4/25/11

New curriculum connects freshwater and marine sciences

Fresh and Salt is a collection of activities that enhance teacher capabilities to connect Great Lakes and ocean science topics. Designed to be used by teachers in grades 5-10, Fresh and Salt provides an interdisciplinary approach to ensure that students achieve optimum science understanding of both Great Lakes and Ocean Literacy Principles. This curriculum offers a varied range of instructional modes, including data interpretation, experimentation, simulation, interactive mapping, and investigation.

The 14 activities that make up Fresh and Salt were selected for their capacity to provide science process skills that students need for effective learning. This curriculum can also help prepare students to be responsible decision-makers that promote a sustainable society.

This project was led by IISG with funding and support from COSEE Great Lakes. Visit the IISG website to download or order a copy of Fresh and Salt.

4/22/11

New IISG specialist focused on Great Lakes data

Paris Collingsworth has joined IISG as the new Great Lakes ecosystem specialist. He is working with the U.S. EPA Great Lakes National Program Office to improve access to and sharing of Great Lakes data and research, develop indicators, and develop products and programs to sustain or improve ecosystem health.

Paris has a background in statistical and computer modeling and comes to IISG from a post doc position at the USGS Great Lakes Science Center where he was involved in building models describing how primary productivity patterns and climatic variables influence fish recruitment across the Great Lakes. He has a PhD in evolution, ecology and organismal biology from Ohio State and an MS in zoology from Southern Illinois University.

4/21/11

IISG's social scientist shares her story with university students

This week, Caitie McCoy, IISG environmental social scientist, visited the University of Illinois at Champaign-Urbana to talk with students about careers in the field of human dimensions of natural resources. Caitie’s first session took place in Ming Kuo’s Social Science Research Methods in Natural Resources class. Later she took part in another discussion with graduate and undergraduate students, some who joined by webinar. Caitie talked about her background experience and training in human dimensions as well as her current position with IISG. She provided practical advice on the process of applying to graduate schools and how and where to search for jobs in this field. In the photo above, Dr. Kuo and Caitie, left to right, listen to a student's question.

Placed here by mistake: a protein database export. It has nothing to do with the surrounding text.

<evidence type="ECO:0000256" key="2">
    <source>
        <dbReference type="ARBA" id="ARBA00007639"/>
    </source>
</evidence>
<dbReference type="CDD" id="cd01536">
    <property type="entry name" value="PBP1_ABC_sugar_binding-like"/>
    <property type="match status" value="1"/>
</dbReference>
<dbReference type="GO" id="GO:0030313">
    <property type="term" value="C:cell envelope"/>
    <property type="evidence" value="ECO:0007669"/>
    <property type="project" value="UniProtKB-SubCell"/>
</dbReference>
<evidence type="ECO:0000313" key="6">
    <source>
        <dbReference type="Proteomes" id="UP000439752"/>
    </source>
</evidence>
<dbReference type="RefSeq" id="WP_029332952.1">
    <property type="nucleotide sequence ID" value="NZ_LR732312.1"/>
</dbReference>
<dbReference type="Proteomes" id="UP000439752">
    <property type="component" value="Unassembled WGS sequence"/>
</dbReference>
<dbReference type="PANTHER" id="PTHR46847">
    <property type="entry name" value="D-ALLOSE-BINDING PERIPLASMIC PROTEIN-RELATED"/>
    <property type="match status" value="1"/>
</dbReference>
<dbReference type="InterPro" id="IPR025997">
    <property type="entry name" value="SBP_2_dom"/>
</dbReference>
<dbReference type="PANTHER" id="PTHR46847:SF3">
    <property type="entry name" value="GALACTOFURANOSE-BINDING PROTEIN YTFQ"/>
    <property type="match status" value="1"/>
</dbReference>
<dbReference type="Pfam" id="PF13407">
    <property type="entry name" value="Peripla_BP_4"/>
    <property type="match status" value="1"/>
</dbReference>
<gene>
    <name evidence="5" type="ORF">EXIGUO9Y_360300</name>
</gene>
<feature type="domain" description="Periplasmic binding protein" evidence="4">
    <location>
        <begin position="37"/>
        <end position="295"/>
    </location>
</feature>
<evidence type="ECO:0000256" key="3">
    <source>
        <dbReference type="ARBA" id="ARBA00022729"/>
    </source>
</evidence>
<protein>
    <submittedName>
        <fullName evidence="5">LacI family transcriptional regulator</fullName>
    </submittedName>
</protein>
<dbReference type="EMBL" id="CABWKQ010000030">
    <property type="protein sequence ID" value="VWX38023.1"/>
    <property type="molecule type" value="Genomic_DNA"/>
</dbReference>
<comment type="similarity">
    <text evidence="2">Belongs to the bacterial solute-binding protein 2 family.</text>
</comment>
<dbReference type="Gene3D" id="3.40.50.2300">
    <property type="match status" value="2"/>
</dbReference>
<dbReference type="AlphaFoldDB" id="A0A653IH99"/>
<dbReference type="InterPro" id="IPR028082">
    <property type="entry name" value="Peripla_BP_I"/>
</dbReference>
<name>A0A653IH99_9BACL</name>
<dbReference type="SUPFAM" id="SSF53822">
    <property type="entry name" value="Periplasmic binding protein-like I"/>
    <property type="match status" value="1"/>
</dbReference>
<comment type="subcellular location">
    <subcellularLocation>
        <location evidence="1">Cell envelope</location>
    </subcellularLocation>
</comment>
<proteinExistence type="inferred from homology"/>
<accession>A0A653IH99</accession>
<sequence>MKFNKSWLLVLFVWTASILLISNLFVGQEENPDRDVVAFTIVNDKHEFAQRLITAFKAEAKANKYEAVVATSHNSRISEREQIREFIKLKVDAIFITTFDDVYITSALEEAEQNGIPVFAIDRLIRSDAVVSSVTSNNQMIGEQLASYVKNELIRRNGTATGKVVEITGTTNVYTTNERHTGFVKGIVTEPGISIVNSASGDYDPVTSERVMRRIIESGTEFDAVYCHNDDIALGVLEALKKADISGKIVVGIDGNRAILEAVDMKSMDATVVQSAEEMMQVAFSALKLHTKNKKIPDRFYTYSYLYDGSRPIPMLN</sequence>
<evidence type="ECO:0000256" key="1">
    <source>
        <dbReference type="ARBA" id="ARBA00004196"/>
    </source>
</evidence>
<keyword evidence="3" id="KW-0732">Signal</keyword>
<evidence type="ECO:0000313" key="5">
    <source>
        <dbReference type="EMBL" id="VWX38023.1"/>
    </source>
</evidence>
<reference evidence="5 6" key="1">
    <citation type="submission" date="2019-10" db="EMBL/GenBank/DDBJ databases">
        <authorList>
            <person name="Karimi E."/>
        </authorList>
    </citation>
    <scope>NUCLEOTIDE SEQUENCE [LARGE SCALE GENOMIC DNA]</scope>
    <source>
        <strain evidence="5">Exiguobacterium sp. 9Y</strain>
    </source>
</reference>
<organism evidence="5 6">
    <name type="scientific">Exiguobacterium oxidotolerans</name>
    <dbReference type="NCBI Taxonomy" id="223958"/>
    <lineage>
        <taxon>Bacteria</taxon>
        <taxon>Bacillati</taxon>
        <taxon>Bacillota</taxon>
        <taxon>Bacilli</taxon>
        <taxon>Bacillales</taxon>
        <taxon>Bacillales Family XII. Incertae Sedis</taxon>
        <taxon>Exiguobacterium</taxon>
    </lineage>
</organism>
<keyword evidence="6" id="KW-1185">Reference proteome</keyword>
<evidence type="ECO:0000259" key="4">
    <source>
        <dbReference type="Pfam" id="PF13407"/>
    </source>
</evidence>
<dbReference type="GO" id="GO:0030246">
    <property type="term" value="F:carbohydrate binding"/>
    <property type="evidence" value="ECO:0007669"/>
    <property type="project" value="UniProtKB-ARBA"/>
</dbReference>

In the news: More intense rains could swamp Chicago's aging sewers

From Chicago Tribune:
In a city built on a swamp, where rainstorms already flood basements and force sewage into Lake Michigan and local streams, climate change could make Chicago's chronic water pollution woes even worse.
Researchers hired by Mayor Richard Daley's office estimate that intense rainfall will happen more frequently in the not-so-distant future because of warming global temperatures, challenging the region's aging sewers and the troubled Deep Tunnel project more than ever.
Rains of greater than 2.5 inches a day, the amount that can trigger sewage dumping into Lake Michigan, are expected to increase by 50 percent between now and 2039, according to a study by scientists from the University of Illinois at Urbana-Champaign and Texas Tech University. By the end of the century, the number of big storms could jump by a whopping 160 percent. Read more.  

4/20/11

Bring your unused medicine to Mahomet on April 30

On Saturday, April 30, 2011, from 10 a.m. to 2 p.m., communities and local law enforcement agencies will partner with the U.S. Drug Enforcement Administration (DEA) to hold a national unwanted medicine collection event. If you have medicines that are expired or no longer needed, bring them to the collection event hosted by Mahomet Police Department at Sangamon Elementary School located at 601 E. Main Street in Mahomet, IL.

Controlled, non-controlled, and over-the-counter medications will be collected. You can bring in liquids and creams as long as they are in their original containers with the cap tightly sealed to prevent leakage. Intravenous solutions, injectibles, and syringes will not be accepted.